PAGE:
We wanted to know at every stage of the experience, not just where does the brand need to show up and where do we need to market, but  so much deeper than that. What is that consumer thinking, feeling, doing? What’s their mindset at each of these nuanced stages and how do we really design and deploy a really good experience for them?

So I took that and just absolutely lifted and shifted, of course with some modification, but applying it to healthcare and found that was a really successful way to bring some of these consumer driven campaigns to life. And it’s interesting because I think one of the benefits of healthcare is it is so human driven.

When I was in the CPG side, we’re selling packaged goods, right? Like there’s emotional ties. That’s what all the branding is about is you know, that [00:05:00] emotional resonance. And we were very insight rich. We had tons of great consumer insights and tons of great empathy work. But it’s always a leap to go from something onto the shelf to really like, winning the heart of a consumer.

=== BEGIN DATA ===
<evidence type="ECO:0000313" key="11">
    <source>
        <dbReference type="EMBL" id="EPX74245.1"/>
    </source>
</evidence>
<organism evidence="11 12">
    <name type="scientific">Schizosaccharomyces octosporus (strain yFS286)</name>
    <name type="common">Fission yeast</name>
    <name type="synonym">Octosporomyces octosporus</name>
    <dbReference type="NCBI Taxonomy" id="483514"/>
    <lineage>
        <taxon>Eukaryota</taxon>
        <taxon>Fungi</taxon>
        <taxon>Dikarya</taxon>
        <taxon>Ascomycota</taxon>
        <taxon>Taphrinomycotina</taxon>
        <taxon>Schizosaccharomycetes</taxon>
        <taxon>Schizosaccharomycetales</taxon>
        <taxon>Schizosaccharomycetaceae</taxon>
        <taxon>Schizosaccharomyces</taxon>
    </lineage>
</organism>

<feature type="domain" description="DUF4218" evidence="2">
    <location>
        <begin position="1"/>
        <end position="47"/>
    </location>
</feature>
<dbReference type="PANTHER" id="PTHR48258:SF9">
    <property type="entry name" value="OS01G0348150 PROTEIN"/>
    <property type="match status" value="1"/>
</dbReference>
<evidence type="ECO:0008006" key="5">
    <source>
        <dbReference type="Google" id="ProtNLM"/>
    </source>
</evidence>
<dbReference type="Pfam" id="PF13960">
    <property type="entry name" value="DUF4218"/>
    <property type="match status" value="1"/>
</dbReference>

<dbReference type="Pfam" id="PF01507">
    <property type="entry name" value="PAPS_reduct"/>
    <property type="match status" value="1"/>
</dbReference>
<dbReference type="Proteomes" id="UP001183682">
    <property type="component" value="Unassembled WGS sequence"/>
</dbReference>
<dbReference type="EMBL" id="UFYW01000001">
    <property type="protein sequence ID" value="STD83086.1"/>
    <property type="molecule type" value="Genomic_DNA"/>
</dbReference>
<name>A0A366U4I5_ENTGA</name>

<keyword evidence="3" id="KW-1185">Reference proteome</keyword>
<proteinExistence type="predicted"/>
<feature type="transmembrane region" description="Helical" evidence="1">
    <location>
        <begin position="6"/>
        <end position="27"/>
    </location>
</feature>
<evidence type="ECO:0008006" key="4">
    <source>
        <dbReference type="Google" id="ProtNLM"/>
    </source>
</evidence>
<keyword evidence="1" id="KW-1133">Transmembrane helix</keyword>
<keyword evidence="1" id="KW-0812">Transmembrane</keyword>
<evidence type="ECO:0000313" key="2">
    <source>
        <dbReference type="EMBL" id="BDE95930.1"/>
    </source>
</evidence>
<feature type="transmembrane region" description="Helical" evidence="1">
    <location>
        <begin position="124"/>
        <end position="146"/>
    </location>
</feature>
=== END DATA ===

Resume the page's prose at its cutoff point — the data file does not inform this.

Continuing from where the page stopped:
Brands do it well, we did it well. They do it every day. But when you go into something like healthcare, that’s such an inherently, there’s nothing more personal than a healthcare decision for you or for a loved one. So being able to come into a space where empathy and insights and kind of that emotional connection are, should be the norm, should be table stakes.

Was really exciting because it made the way that we could deploy messages at the right stage of the journey. Really rich and personalized. 

Jenny: Oh, I love that. So when you began to apply that experience in the healthcare space, were there any unexpected hurdles or roadblocks that you had to overcome and really change your approach?